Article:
Staff Publications

Staff Publications

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    'Staff publications' is the digital repository of Wageningen University & Research

    'Staff publications' contains references to publications authored by Wageningen University staff from 1976 onward.

    Publications authored by the staff of the Research Institutes are available from 1995 onwards.

    Full text documents are added when available. The database is updated daily and currently holds about 240,000 items, of which 72,000 in open access.

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Record number 444640
Title Climate Change and Human Migration: Towards a Global Governance System to Protect Climate Refugees
Author(s) Biermann, F.; Boas, I.J.C.
Source In: Climate Change, Human Security and Violent Conflict / Scheffran, J., Brzoska, M., Brauch, H.G., Link, P.M., Schilling, J., Dordrecht : Springer (Hexagon Series on Human and Environmental Security and Peace 8) - ISBN 9783642286261 - p. 291 - 300.
DOI https://doi.org/10.1007/978-3-642-28626-1_15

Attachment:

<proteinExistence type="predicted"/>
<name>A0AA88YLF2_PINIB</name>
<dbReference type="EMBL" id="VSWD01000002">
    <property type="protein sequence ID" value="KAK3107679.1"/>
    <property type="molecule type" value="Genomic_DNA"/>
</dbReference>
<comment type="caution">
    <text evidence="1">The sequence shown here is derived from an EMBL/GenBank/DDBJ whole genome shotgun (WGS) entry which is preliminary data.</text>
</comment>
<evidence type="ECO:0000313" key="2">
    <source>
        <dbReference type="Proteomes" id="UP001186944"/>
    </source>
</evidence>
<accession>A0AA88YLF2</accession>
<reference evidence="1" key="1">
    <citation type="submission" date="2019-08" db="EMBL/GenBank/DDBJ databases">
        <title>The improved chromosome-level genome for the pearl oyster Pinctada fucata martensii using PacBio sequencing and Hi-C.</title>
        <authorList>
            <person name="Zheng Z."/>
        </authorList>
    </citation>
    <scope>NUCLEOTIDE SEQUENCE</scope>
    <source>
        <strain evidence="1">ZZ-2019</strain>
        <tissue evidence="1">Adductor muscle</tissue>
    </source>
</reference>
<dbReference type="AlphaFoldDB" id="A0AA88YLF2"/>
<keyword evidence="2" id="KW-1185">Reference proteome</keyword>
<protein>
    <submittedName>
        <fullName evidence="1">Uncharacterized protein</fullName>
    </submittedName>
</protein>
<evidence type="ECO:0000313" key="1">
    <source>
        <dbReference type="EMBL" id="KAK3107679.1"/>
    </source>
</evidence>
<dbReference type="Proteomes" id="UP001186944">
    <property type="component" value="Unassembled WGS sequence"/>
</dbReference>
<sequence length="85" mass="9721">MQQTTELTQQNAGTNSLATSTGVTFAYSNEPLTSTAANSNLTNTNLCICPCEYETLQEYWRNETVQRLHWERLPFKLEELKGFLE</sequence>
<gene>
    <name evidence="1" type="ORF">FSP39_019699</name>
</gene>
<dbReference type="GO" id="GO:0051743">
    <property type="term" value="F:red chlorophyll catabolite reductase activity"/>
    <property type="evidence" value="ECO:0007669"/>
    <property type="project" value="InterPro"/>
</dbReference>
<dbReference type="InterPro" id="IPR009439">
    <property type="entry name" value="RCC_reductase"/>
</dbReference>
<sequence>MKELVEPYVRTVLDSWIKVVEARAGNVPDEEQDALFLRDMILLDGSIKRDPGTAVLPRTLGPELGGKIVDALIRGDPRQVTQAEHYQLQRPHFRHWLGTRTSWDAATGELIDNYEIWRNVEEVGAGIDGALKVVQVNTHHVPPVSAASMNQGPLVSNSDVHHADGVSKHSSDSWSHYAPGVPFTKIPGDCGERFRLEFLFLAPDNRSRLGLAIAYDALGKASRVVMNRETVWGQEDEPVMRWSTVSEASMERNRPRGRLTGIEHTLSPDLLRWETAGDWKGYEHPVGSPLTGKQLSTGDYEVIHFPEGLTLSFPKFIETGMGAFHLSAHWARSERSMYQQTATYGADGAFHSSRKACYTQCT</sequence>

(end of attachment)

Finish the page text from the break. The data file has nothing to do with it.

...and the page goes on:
Department(s) Environmental Policy
WASS
Publication type Peer reviewed book chapter
Publication year 2012
Abstract Climate change will fundamentally affect the lives of millions of people who will be forced over the next decades to leave their villages and cities to seek refuge in other areas. Although the exact numbers of climate refugees are unknowable and vary from assessment to assessment depending on underlying methods, scenarios, time frames, and assumptions (as laid out below), the available literature indicates that the climate refugee crisis will surpass all known refugee crises in terms of the number of people affected. Many climate refugees may seek refuge in their own countries; others will need to cross borders to find a new home. Some local refugee crises, in particular in the richer countries in the North, may be prevented through adaptation measures such as reinforced coastal protection or changes in agricultural production and water supply management. Many poorer countries, however, are unlikely to be able to initiate sufficient adaptation programmes, and climate-induced migration might be the only option for many communities in the South. In these situations, climate refugees will need to rely on effective protection and support from the international community, regardless of whether climate migration is internal or transnational.
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